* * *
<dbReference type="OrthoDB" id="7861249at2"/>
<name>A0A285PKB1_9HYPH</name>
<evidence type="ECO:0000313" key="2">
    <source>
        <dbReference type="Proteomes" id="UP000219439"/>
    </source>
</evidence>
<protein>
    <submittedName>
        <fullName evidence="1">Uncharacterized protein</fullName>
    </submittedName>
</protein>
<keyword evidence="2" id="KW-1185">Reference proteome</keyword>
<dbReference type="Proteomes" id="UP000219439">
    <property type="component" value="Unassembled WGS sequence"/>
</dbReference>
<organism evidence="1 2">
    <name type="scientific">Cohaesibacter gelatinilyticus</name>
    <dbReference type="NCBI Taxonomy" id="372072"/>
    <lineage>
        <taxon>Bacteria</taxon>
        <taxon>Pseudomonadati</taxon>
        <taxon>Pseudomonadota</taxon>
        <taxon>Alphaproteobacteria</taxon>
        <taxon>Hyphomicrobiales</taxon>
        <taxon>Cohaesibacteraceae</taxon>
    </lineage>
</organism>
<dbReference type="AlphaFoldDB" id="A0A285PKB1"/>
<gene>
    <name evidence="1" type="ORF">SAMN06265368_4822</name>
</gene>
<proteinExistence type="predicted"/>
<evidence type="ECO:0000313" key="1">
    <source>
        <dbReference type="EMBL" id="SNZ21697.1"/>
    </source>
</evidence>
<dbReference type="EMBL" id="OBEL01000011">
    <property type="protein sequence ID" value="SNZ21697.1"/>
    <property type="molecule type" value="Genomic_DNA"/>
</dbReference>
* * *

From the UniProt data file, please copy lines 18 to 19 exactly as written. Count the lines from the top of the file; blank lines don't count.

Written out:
    <name type="scientific">Cohaesibacter gelatinilyticus</name>
    <dbReference type="NCBI Taxonomy" id="372072"/>